SOURCE: CorporateComplianceInsights Accounting fraud at outsourcing giant Satyam and terrorist attacks in Mumbai and Jakarta should resonate with risk managers in any organization that outsources or is thinking about it. While it’s unlikely these events have tarnished outsourcing permanently or outsourcing providers as a whole, they emphasize the need to have a disciplined risk management and governance framework to select a provider and manage the relationship over the long term. Even without the red flags, companies who outsource are well-advised to examine their risk management standards and adjust them to account for the decision to turn over control of mission-critical functions to another party who delivers services from a foreign country.
For hundreds of U.S. companies, investments in outsourcing and offshoring are more important than ever to achieve strategic and financial goals. Outsourcing can simplify modernization, shift risks, and give buyers access to integrated system solutions. A growing reliance on outsourcing to deliver core business processes and knowledge-based services also increases risks and alters their scope and impact. Outsourcers are in control of key business operations and interface directly with clients and their
employees and customers, very often from offshore sites.
On the eve of reform legislation and at a social and economic tipping point, healthcare services in America are poised for fundamental change. Payers and providers undergoing this transformation are expected to look to outsourcing as a way to upgrade IT capabilities quickly and offload back office operations and costs. Outsourcing also facilitates around-the-clock clinical support from locations like India where low-cost medical professionals read radiology reports and review CT scans for U.S. providers and patients.
Until now, healthcare has lagged other industries in adopting outsourcing as part of an overall management strategy. This is changing, but before making the move or recommitting to outsourcing, healthcare organizations should undertake a comprehensive review of the risks, including performance, reputation, security, legal, financial, and competitive factors associated with offshore outsourcing. This assessment is more complicated because clinical and administrative processes alike are candidates for outsourcing and their risk profiles are different. A risk common to all outsourcing relationships and considered a leading cause of their failure is the lack of effective oversight and governance.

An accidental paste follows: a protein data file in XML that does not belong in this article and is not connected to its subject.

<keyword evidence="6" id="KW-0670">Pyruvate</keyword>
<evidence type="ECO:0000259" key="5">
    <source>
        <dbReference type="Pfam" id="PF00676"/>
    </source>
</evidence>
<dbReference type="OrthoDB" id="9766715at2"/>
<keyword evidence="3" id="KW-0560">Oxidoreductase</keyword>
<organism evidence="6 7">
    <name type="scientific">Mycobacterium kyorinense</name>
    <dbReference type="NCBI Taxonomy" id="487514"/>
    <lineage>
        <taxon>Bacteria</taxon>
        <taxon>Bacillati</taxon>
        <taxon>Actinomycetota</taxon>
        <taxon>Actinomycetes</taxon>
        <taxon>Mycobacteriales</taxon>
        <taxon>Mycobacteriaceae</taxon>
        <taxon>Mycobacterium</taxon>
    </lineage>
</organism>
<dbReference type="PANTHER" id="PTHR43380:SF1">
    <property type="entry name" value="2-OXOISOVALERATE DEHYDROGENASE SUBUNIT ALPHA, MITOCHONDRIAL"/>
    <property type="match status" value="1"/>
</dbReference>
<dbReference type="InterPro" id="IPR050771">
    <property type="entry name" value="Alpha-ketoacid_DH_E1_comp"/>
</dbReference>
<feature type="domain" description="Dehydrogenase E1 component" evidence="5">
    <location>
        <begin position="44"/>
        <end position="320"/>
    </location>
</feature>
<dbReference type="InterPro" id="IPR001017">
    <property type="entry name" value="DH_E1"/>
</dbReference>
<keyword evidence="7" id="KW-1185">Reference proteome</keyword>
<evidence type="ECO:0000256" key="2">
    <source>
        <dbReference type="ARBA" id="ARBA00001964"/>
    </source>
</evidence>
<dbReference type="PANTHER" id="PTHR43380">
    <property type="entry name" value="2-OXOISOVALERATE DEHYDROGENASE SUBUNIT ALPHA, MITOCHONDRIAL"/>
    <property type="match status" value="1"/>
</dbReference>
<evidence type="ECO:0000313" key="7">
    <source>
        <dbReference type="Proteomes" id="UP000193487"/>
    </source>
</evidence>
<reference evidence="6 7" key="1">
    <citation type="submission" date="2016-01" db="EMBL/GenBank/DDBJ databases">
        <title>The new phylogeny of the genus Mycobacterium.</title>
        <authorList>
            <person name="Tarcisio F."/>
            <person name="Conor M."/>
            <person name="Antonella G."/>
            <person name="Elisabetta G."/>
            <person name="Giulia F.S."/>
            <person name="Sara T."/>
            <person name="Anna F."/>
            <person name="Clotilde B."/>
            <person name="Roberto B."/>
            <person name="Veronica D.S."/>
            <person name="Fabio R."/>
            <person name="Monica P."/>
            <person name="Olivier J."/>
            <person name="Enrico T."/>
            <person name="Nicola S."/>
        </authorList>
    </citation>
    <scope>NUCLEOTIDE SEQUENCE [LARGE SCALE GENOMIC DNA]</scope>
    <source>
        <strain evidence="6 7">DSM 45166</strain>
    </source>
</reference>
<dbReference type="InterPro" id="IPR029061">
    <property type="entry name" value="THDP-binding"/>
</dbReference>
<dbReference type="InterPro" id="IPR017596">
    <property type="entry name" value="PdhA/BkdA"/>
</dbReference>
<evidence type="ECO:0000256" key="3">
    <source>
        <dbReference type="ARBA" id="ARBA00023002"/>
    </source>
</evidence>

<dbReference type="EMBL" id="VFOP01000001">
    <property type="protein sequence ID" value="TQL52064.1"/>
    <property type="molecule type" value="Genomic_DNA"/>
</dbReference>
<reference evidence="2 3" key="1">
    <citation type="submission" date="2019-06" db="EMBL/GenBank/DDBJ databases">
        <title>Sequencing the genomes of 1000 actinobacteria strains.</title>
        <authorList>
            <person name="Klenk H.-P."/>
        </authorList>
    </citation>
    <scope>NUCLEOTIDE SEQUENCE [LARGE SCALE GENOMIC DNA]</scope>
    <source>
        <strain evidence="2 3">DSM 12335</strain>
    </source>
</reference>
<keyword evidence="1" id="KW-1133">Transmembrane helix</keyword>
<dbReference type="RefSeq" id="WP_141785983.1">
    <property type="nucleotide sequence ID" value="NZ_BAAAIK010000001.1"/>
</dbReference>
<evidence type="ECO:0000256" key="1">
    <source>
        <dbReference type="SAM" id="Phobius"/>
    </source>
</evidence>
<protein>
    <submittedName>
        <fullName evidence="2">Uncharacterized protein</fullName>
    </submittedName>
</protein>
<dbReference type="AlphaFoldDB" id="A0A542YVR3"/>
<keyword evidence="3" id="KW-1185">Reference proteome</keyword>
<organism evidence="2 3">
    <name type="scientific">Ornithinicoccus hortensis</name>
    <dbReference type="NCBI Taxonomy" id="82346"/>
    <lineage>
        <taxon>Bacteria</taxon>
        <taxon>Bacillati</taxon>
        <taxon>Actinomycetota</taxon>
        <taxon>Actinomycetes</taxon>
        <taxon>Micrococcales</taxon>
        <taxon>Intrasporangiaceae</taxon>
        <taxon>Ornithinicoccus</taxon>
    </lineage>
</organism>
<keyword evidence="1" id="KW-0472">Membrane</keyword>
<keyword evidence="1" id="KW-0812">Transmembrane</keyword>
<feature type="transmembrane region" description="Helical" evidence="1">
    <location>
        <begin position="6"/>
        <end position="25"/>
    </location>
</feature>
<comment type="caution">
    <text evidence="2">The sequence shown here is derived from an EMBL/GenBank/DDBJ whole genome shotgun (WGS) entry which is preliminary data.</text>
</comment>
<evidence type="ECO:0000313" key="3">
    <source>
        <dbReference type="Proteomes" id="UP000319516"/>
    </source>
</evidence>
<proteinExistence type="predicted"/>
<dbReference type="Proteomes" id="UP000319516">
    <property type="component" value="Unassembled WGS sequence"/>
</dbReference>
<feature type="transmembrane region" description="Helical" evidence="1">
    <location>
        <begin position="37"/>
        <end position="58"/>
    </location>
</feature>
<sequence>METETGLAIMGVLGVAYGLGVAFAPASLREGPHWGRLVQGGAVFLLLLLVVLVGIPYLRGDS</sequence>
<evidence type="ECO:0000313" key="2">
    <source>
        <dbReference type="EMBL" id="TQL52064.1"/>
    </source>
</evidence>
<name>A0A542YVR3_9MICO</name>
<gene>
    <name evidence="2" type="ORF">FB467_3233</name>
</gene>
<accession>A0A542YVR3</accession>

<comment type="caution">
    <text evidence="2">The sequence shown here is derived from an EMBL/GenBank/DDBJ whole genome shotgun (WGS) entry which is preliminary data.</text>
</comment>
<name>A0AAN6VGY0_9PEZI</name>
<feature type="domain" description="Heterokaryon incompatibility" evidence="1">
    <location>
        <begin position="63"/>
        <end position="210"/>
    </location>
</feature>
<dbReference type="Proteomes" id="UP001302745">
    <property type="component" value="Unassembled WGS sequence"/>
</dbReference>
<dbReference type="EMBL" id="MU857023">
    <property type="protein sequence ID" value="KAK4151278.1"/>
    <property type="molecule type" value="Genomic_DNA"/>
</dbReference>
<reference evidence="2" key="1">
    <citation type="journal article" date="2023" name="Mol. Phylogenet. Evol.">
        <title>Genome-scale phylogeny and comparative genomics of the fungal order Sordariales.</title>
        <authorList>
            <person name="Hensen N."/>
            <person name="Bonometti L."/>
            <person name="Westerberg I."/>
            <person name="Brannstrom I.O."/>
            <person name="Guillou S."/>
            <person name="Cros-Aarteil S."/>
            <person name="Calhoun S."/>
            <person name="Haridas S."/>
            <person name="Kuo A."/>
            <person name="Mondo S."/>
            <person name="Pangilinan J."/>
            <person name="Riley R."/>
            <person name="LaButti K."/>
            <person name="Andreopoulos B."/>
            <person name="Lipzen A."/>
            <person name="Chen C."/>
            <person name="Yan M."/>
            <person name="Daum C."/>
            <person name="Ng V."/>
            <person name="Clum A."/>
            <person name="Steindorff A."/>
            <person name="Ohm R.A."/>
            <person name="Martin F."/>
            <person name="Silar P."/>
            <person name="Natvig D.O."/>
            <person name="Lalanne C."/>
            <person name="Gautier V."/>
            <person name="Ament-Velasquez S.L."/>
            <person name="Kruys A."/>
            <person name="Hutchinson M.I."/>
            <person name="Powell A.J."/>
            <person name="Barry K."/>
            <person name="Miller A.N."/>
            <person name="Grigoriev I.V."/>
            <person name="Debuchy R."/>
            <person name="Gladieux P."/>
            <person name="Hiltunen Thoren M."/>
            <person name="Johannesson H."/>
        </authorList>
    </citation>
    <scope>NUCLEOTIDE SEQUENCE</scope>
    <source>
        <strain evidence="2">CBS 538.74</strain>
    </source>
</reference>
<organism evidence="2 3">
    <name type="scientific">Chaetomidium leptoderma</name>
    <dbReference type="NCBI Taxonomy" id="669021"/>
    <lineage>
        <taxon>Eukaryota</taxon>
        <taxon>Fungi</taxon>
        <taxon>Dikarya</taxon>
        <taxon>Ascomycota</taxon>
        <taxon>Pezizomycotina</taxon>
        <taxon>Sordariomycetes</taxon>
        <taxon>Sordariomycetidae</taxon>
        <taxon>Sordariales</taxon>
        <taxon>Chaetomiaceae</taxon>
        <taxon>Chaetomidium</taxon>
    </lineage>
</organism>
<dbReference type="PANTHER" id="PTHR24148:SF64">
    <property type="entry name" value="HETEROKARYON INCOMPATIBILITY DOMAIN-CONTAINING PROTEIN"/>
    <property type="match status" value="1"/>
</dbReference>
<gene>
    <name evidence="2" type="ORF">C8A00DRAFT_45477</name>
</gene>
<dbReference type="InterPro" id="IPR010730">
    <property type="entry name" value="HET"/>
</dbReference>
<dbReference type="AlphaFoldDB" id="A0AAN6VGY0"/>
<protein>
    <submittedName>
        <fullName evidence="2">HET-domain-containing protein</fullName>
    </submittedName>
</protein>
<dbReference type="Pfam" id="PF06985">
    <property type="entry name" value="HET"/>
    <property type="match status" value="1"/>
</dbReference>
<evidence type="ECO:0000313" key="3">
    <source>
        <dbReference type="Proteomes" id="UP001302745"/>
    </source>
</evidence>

Outsourcing governance is critical to manage the provider in ways that advance the objectives of the outsourcing initiative through its lifecycle. Without good governance, there’s a greater chance an outsourcing strategy will be considered a failure because it did not
deliver expected results. Despite its challenges, outsourcing’s time has come in the healthcare industry. Risk managers, auditors and others focused on risk have an essential role promoting a dialogue focused as much on risk and relationship management as it is on cost savings. Outsourcing is an opportunity for healthcare organizations to take a reasoned approach to risk and advance the principles of enterprise risk management in doing so. Intelligent risk management and sound governance practices won’t guarantee the venture’s success, but they will greatly improve the odds that an outsourcing strategy was the right decision for a healthcare organization.
The State of Outsourcing
“There is a profound and impassioned stigma associated with outsourcing.”
~ The International Institute for Outsourcing Management, January, 2009
The state of outsourcing in 2009 is generally good, with the trend to outsource remaining steady in the current recession. In 2008, the IT and Business Process Outsourcing (BPO) segments generated $600 billion in contract signings, and the Everest Institute projects that annual contract value for finance and accounting deals will grow at a 20% rate annually for the foreseeable future.